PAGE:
Growing up Jewish in Chester, PA, near Philadelphia, I often heard derogatory remarks about New Yorkers, particularly about New York Jews, who, it was said, felt superior to all other New Yorkers. New York German Jews were even worse because they considered themselves smarter and more sophisticated than everyone. My family and their friends conceded that New York Jews were smart and funny (most of the great comedians, from Groucho Marx to Woody Allen are New York Jews), but German Jews were, like the rest of their former compatriots, bereft of any sense of humor.  Most of all they believed that Jews from New York were the incarnation of the Jewish anti-Semitic stereotype: the “pushy,” money grubbing, loud, obnoxious “kike.” Not unlike the nominally Presbyterian President Donald.

The Donald’s opponents have loudly proclaimed him to be an anti-Semite and racist. The opponents also believe that Trump’s father was a member of the Ku Klux Klan. The “evidence” backing this assertion is that someone who was probably Trump’s father was arrested at a 1920 Klan march in Trump’s Queens neighborhood when the father was twenty. The New York Times report notes that he was arrested for not immediately obeying a police officer’s order that he move on and that he was shortly released. The report notes that there is no evidence to support any of the possible reasons why he was there, and the evidence that he was there at all is less than air tight. Yet, from this comes the claim that he was a Klan member.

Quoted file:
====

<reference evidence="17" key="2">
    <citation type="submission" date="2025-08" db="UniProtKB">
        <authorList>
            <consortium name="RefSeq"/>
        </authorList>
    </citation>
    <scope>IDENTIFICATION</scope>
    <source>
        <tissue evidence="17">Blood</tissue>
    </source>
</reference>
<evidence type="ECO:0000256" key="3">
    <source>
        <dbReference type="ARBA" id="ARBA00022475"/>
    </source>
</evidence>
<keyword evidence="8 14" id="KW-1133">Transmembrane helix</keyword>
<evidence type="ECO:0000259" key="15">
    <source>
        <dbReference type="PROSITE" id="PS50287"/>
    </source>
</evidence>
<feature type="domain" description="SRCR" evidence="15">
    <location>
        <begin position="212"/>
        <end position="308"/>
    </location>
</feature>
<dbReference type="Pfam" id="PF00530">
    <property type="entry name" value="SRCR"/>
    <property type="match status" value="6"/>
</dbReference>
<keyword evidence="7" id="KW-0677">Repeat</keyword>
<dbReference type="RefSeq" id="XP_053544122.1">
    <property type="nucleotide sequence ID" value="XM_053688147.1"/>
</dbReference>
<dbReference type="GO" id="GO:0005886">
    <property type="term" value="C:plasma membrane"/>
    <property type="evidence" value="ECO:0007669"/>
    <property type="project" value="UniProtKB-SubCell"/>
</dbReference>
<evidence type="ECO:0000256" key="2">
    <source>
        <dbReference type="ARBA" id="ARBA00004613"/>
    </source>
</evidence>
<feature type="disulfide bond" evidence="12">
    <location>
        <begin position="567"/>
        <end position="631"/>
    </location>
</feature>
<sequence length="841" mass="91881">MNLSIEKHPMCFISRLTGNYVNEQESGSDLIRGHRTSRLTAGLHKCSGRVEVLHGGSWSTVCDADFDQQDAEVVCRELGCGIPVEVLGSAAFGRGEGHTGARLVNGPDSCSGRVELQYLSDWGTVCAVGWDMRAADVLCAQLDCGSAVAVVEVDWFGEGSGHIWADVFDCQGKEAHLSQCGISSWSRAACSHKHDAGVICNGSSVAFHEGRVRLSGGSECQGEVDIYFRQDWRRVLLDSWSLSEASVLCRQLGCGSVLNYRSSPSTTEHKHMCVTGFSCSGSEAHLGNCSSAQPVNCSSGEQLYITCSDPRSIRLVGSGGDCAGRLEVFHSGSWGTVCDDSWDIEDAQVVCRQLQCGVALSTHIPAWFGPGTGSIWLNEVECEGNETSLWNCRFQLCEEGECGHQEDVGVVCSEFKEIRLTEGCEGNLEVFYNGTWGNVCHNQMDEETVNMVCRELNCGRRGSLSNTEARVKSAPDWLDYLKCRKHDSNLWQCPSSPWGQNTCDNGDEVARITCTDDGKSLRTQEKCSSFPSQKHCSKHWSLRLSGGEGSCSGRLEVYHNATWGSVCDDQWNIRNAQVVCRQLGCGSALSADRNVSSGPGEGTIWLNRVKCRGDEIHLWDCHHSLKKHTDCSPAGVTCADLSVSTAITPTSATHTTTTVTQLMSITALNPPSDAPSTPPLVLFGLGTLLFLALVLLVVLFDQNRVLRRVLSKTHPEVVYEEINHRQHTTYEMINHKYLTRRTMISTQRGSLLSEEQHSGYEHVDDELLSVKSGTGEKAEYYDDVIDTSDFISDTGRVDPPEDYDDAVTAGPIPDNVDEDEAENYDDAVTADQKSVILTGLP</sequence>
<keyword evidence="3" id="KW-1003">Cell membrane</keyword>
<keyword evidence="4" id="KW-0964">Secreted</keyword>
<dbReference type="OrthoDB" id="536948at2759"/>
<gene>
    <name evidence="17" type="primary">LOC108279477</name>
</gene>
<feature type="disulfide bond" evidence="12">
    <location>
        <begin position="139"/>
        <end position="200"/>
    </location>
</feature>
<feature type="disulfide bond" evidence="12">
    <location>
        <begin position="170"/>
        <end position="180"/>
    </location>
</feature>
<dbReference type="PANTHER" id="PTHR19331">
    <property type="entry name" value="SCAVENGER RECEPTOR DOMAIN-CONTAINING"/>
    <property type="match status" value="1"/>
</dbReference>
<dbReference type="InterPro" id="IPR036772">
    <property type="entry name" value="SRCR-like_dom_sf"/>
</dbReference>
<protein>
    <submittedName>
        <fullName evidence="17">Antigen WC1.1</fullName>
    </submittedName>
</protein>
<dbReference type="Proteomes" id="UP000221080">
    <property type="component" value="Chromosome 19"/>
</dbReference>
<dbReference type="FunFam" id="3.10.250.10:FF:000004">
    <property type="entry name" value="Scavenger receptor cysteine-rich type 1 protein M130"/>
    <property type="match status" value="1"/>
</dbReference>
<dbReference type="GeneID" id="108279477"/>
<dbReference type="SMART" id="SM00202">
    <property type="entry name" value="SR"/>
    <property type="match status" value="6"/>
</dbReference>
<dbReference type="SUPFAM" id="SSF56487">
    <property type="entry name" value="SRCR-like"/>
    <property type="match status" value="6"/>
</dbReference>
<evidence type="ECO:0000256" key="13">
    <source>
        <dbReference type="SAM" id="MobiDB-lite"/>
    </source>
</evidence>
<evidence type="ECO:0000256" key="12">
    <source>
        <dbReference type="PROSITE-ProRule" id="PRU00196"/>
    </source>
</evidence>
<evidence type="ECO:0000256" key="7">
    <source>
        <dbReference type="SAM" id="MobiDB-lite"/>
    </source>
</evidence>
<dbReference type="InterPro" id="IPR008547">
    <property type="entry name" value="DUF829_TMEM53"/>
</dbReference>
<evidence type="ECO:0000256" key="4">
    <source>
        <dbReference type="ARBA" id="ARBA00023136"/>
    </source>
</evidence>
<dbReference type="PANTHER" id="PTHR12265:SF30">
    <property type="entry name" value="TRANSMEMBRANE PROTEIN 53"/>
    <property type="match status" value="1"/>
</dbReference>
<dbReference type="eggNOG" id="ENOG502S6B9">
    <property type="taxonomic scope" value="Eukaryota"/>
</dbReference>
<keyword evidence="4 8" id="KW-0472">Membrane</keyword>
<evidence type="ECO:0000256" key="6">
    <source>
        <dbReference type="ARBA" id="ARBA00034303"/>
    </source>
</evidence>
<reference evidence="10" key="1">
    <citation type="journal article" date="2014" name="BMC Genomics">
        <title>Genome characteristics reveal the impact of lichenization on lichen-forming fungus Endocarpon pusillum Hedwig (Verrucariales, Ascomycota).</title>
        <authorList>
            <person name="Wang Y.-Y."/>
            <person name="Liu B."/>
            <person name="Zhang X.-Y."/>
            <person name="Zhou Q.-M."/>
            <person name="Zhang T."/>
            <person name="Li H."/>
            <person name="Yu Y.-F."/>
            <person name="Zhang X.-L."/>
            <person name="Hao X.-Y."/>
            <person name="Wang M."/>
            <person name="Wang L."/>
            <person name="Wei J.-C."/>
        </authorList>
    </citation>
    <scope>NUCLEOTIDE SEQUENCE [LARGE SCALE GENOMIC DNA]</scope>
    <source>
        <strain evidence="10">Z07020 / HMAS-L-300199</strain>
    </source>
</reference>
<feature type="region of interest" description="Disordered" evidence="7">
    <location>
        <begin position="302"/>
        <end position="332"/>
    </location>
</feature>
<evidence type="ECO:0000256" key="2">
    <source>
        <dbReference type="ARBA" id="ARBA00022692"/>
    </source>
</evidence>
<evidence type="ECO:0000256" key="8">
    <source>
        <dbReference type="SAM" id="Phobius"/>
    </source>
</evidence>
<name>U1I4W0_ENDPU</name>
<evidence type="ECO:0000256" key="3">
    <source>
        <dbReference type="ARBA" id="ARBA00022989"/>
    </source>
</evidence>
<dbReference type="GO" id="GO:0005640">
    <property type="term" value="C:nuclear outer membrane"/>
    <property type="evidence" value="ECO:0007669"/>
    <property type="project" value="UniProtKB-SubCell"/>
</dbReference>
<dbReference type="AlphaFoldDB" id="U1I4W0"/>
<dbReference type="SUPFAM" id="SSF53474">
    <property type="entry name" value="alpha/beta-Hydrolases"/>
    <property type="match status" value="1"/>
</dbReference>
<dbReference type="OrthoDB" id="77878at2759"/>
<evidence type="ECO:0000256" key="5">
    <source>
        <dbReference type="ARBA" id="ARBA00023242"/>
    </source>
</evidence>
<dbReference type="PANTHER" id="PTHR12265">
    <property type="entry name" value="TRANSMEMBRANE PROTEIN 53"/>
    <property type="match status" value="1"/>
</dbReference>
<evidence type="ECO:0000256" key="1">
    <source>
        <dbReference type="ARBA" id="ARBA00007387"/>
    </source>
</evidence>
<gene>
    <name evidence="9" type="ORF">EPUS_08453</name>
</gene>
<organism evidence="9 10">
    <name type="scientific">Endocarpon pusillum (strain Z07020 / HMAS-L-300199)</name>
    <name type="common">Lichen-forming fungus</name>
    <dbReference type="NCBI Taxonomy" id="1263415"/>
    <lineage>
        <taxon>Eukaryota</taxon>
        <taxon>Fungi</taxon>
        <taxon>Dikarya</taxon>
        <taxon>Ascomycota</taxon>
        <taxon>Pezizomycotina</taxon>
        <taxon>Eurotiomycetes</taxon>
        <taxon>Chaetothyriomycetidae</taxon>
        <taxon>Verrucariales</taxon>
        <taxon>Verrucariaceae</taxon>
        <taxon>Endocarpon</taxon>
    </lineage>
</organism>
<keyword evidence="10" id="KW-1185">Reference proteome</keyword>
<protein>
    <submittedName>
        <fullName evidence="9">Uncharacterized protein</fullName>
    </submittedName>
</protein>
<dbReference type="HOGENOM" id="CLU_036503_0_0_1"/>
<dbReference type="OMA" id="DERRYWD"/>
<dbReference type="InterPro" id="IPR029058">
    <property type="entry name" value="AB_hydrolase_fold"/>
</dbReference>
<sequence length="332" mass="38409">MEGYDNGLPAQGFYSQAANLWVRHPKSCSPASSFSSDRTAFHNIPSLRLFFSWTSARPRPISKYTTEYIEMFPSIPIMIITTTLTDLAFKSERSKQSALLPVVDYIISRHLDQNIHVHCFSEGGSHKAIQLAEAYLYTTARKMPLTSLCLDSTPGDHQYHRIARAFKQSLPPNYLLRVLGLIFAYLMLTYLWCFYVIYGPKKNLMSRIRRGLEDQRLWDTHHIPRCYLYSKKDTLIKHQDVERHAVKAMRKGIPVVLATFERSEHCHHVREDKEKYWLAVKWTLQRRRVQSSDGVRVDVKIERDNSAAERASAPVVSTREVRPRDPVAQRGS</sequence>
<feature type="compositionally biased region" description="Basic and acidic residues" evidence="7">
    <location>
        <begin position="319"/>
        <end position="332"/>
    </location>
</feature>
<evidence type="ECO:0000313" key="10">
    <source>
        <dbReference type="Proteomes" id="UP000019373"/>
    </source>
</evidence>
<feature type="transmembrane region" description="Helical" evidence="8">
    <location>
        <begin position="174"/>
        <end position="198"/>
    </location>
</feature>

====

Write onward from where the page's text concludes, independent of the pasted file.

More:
It is well known that Trump’s son-in-law and close adviser is Jewish and that his daughter converted to her husband’s Orthodox Judaism. The opponents assert that a person with close Jewish relatives in addition to many Jewish business associates and friends can still be an anti-Semite. That he lives in and is closely identified with a city Jesse Jackson infamously called “Hymietown” (the Jewish population of New York City is exceeded only by Israel’s) is apparently irrelevant as well. And we are supposed to believe that Trump’s alleged anti-Semitism (and racism) motivated Hilary’s “Deplorables” to vote for him.

To be sure, I agree with much if not most of the case against Trump. He is obviously unqualified to be president. Business experience is a good thing for a president to have, but it apparently does not mean that he knows how to get Congress to enact the programs he ran on.  I also agree that a lot of his behavior in office is bizarre if not pathological. Still they say that “his people” support him and even approve of his behavior. I don’t think bigotry has anything to do with the reasons why he (improbably) defeated Hilary. Trump achieved the previously unimaginable because he was the only candidate who seemed to understand that an awful lot of people out there in “flyover country” and even states like Pennsylvania are fed up with weaselly politicians, Stalinist politically correct “students,” government waste, illegal immigration (and spectacularly unconstitutional “sanctuary cities,”), racial quotas, presumptuous federal judges, cop haters, a ridiculously complicated health care system and tax code, do-nothing government bureaucrats and more, much more. All of that overcame the distaste that many Americans have for New Yorkers.

Now, if only a more qualified and disciplined candidate, regardless of where he came from, had understood what Trump understood and had the nerve that Trump had to run on it.

 

 

 

 

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Where’s It Written?

 

b.Matthew4.4-2